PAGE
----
I really should have added that the study was of Germans. My guess is that this fact alone makes the study even less relevant to America. Germans, it seems to me care more about status than Americans do. I think that’s self-evident, what with all the Doctor-Doctor stuff. And who knows how many other biases are at work. Anyway, this reader carries the point further:
There are plenty of caveats that go with that study, although your
observations seem keen enough. The biggest problem is generalizability: the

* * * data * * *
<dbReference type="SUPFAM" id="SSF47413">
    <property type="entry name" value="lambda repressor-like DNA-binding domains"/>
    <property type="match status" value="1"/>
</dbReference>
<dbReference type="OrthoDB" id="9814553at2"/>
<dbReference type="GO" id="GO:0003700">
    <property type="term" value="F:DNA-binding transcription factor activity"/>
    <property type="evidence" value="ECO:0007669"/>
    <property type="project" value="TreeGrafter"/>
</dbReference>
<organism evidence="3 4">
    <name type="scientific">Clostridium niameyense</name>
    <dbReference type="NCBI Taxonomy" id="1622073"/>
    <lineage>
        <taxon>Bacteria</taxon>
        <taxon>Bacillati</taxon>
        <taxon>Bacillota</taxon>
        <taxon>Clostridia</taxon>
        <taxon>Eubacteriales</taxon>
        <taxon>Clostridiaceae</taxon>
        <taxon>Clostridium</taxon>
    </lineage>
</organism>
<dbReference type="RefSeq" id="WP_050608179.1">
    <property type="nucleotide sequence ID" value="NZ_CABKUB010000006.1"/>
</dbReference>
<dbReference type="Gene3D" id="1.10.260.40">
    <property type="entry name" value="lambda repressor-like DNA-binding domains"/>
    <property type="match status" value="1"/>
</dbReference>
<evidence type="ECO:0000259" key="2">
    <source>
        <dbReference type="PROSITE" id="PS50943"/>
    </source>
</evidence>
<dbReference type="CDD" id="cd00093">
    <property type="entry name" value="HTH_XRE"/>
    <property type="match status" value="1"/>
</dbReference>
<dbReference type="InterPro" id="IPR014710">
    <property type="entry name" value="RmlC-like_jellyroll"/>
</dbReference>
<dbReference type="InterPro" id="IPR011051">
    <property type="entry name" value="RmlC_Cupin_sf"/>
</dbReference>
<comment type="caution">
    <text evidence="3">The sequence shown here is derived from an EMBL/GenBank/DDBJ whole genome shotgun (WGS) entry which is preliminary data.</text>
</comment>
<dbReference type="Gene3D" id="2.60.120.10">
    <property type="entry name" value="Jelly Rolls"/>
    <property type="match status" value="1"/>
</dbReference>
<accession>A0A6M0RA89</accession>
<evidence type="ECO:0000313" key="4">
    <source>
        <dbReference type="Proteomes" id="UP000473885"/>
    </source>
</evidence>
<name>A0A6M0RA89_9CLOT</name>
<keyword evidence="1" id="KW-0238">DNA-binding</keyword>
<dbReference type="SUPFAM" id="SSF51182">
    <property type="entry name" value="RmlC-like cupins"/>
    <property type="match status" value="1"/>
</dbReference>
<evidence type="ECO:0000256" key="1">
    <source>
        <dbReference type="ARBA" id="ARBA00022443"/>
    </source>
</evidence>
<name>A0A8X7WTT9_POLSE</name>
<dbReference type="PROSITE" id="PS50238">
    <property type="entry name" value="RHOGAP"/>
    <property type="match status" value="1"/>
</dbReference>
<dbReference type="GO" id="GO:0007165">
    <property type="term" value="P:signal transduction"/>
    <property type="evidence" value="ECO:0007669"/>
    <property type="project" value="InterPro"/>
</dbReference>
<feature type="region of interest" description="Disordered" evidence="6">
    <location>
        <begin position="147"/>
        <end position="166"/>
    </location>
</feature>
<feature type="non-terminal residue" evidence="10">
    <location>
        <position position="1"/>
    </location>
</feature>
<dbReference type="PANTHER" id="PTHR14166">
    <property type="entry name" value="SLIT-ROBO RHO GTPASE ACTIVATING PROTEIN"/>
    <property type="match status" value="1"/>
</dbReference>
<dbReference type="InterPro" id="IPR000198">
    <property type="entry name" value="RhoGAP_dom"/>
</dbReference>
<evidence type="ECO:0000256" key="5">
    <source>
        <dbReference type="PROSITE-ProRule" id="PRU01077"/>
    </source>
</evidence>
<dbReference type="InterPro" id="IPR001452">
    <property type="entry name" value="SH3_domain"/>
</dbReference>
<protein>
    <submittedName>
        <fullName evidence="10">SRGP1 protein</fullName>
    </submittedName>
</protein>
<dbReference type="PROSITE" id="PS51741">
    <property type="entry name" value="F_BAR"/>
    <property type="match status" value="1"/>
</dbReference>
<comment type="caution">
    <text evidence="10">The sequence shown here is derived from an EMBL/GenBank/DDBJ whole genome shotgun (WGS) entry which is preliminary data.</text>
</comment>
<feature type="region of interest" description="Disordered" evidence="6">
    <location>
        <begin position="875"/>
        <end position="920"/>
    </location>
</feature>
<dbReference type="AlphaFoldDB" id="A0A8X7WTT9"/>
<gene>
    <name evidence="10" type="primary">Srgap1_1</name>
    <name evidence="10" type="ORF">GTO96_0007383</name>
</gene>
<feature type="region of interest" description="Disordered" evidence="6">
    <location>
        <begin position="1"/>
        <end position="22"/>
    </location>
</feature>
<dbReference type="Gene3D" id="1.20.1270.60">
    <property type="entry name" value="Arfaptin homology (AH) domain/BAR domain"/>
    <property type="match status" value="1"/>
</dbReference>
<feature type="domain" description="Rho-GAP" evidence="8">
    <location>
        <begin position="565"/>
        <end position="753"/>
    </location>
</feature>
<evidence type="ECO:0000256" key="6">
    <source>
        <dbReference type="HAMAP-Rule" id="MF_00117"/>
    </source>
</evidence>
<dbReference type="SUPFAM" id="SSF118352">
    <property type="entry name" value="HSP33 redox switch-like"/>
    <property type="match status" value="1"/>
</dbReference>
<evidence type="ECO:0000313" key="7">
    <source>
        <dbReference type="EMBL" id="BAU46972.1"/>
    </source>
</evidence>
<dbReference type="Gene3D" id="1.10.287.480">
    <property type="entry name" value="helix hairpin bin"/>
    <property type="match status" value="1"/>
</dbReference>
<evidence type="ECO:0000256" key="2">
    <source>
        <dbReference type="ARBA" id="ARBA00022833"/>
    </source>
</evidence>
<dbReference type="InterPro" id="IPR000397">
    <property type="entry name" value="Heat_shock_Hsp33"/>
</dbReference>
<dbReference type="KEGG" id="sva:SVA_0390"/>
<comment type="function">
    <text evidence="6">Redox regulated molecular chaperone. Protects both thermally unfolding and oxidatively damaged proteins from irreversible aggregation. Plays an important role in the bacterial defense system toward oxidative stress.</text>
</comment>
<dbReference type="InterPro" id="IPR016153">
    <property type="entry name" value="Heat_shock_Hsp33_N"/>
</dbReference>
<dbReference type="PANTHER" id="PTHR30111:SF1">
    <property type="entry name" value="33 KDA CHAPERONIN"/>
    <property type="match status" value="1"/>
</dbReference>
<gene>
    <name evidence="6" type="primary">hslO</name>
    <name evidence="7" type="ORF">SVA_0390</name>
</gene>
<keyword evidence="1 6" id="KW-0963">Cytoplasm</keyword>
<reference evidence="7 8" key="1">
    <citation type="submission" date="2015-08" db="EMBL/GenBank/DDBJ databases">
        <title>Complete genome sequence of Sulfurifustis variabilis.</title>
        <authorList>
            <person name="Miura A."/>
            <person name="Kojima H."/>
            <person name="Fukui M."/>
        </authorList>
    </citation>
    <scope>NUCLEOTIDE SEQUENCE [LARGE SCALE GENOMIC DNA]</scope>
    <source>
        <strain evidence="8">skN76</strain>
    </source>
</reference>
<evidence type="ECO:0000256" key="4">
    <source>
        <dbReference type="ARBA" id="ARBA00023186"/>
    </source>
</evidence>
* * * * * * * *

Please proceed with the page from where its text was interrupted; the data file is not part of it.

study is about Germans from 1984 to 2000 (which has been pointed out by
others). As you know, Germans are not Americans. And the time period
covered–they’ve had some serious national identity issues. It has the tail
end of the Cold War–and arguably the most tense part of it (save the Cuban
Missile Crisis), when Reagan really turned up the heat on the Evil Empire.
And that same era covers the fall of the Wall, reunification, etc.
So maybe from an armchair social scientist’s perspective, this kind of study
makes for interesting discussion. But the German thing is a pretty big